A mob that wants to murder Robinson gathers around the entrance to jail, where Atticus is sitting prepared to defend Robinson from the mob
"You know what we want...Get aside from the door, Mr. Finch," (172)
"He in there, Mr. Finch?" (171)
"He is... and he's asleep. Don't wake him up," (171)
Atticus is prepared to face the mob and protect Robinson, but Scout, not completely understanding, jumps in and begins talking to one of the members about his son. The man is ashamed and tells the rest of the mob to leave.
"I'll tell him you said hey... Let's get going boys," (175)
"Don't you remember me Mr. Cunningham? I'm Jean Louise Finch. You brought us some hickory nuts one time, remember?... I go to school with Walter... He's your boy, ain't he?... Tell him hey for me, won't you?" (174)
"This case is as simple as black and white. The state has not produced one iota of medical evidence to the effect that the crime...ever took place... It has relied instead upon the testimony of two witnesses whose evidence has not only been called into serious question by cross-examination, but has been flatly contradicted by the defendant," (231)
Atticus provides clear and solid evidence that Robinson is an innocent man, explaining that the Ewell family was embarrassed by their daughter's decision to be with a black man, and using the marks on their daughters face as proof, along with many other points proving his case.
"I shut my eyes. Judge Taylor was polling the jury: 'Guilty...guilty...guilty...guilty,'" (240)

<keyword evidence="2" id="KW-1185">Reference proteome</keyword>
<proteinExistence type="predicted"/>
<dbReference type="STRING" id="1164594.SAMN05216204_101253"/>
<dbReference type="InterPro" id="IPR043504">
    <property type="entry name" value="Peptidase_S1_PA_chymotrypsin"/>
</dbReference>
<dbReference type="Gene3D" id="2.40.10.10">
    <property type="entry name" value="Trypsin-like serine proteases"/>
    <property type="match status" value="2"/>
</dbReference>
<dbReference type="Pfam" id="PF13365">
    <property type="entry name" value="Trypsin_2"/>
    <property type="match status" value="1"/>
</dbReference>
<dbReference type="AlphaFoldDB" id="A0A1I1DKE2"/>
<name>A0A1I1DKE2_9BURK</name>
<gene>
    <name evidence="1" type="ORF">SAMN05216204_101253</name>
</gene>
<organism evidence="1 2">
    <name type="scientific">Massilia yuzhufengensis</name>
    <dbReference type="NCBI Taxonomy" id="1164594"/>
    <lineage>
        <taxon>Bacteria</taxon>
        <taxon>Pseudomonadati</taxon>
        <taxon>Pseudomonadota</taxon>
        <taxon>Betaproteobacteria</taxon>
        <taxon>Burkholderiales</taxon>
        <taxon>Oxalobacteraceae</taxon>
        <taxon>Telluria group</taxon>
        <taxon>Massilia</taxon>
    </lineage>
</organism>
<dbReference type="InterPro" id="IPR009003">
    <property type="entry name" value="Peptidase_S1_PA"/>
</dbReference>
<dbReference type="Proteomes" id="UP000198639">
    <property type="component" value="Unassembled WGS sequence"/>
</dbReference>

"It was Miss Stephanie's pleasure to tell us this: this morning Bob Ewell stopped Atticus on the post office corner, spat in his face, and told him he'd get him if it took the rest of his life," (247)
"Tom's dead...They shot him...He was running...They got him just as he went over the fence. They said if he'd had two good arms he'd have made it, he was moving that fast. Seventeen bullet holes in him," (268)
The jury gives Robinson a verdict of guilty, despite the overwhelming evidence. The conclusion was reached based on the color of his skin and it was known that a white man in this situation would not have reached this outcome.
Ewell wants revenge on the Finch's and anyone involved in the trial for embarrassing him and his family, despite the verdict.
Robinson tries to escape prison, knowing that he would be executed anyways, but is shot seventeen times and is killed. Jem begins his questioning of the justice system which eventually ends up in him believing that the whole justice system is corrupt.